photo courtesy of gdargaud.net

I’ve always felt that traveling can be like a dinner party if you’re not careful.

A traveler is a person who seeks new experiences in far off lands but, if that traveler is not firmly set within each experience that is occurring at that moment, then they are like the partygoer whose eyes wander away from the person they are speaking to, off looking for different experiences while a potentially great one is at hand. It’s also completely annoying and rude.

I bring this up because the same problem, this wanderlust, can afflict musicians as well. It happens when practicing your instrument and, rather than learning a piece in its entirety, you stop halfway through to start learning a different song altogether. It begins a cascading routine that leaves you with a repertoire of half-finished songs.

The same thing can occur with the instruments: an aspiring virtuoso may put down their alto sax to practice a tenor, in an effort to cure their boredom or expand their instrumental vocabulary.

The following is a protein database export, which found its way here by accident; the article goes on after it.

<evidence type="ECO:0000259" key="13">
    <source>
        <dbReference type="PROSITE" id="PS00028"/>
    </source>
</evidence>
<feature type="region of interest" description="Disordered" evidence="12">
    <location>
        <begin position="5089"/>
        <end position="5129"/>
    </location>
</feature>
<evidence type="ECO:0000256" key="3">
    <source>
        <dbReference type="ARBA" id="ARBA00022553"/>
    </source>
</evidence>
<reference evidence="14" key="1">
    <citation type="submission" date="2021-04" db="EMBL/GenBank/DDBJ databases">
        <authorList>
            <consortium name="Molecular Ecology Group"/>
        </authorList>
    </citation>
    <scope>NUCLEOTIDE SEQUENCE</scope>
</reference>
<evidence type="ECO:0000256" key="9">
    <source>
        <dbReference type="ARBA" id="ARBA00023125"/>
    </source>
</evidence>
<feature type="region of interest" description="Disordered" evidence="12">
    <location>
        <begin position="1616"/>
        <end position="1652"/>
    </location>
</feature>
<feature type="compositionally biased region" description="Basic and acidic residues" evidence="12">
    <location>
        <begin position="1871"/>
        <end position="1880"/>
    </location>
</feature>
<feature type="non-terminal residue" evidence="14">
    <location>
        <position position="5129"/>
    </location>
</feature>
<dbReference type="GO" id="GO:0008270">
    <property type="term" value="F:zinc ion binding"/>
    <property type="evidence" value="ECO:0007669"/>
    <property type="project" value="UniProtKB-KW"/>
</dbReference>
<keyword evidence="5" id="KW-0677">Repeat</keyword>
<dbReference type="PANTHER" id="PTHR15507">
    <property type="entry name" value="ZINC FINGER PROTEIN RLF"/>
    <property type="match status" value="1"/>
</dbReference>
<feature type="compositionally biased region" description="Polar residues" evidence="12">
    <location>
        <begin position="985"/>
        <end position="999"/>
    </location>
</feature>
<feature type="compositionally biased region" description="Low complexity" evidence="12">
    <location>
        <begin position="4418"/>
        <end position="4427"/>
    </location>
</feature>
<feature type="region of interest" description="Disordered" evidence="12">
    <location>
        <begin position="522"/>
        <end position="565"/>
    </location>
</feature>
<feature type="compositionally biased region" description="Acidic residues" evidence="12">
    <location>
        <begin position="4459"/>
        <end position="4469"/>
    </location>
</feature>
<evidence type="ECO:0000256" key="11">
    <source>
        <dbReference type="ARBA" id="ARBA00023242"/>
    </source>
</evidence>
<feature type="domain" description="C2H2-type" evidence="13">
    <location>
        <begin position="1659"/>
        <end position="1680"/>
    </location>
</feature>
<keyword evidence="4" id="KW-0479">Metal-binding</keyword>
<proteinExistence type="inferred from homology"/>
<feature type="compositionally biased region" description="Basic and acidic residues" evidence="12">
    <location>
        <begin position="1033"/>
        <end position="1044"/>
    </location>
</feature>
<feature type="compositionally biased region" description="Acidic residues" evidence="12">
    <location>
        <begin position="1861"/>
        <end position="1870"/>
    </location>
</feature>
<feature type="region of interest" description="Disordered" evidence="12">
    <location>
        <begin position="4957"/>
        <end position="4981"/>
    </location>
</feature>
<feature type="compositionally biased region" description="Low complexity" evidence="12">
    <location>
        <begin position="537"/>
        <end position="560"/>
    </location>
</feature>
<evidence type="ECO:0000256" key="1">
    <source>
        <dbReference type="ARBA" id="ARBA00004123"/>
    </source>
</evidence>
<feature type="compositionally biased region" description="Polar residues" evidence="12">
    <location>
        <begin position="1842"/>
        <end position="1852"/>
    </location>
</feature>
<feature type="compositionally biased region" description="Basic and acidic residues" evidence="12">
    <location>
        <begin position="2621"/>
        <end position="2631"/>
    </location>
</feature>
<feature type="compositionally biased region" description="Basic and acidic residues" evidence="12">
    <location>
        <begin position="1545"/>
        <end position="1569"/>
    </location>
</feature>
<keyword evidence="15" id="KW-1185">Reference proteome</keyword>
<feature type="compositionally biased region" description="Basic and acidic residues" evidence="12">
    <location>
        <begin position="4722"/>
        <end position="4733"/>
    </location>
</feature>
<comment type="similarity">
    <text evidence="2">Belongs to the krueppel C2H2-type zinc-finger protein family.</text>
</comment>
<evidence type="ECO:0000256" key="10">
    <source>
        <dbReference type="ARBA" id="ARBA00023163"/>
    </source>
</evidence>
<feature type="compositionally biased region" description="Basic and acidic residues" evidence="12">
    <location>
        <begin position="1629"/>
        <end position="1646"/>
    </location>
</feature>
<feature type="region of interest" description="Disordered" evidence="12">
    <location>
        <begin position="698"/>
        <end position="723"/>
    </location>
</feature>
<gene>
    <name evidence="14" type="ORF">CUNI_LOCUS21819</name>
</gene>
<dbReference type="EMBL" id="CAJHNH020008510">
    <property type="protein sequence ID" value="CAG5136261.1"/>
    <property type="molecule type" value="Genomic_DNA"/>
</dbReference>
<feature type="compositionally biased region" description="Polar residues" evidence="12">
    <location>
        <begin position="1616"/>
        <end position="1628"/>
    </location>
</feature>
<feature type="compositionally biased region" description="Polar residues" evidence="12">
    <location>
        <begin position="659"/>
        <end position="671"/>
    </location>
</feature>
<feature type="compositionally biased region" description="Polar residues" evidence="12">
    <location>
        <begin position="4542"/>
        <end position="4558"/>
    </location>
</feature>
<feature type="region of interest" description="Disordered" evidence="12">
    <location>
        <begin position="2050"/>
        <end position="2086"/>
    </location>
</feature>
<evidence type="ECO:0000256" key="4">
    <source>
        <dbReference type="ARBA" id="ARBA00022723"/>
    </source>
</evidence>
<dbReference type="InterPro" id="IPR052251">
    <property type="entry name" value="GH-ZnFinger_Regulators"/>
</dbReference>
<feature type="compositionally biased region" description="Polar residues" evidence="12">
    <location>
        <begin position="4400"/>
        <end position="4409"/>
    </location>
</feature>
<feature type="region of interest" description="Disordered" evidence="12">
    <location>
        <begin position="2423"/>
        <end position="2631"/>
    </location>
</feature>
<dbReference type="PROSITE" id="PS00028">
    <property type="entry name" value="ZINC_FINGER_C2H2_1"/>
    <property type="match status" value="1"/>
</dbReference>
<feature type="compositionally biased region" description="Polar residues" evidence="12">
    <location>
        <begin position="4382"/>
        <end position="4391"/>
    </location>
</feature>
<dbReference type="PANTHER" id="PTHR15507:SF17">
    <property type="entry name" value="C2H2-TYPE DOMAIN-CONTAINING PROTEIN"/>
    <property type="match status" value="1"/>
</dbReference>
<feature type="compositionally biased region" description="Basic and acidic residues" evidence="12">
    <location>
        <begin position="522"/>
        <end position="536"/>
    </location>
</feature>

Even listening to music can be a problem: have you ever played a song in your iTunes (or Songbird) playlist as you search for the next song you want to listen to?

Wanderlust sounds like a charming concept and is generally assumed to mean a “love for travel”, but it is rooted in inattentiveness, multitasking, and the overall diluting of experience. An activity or endeavor, in fact any particular moment in time, deserves your full attention. You need to keep experiences close to you, and not spend too much time looking for the greener pasture on the other side. Travel, new skills, and new experiences are crucial, but it is important not to let them hold back the vitality of your existing locale, skills, and experiences.

The German concept at hand here is actually called Fernweh, which literally means “an ache for the distance.” Fernweh keeps you far away from what is near to you.


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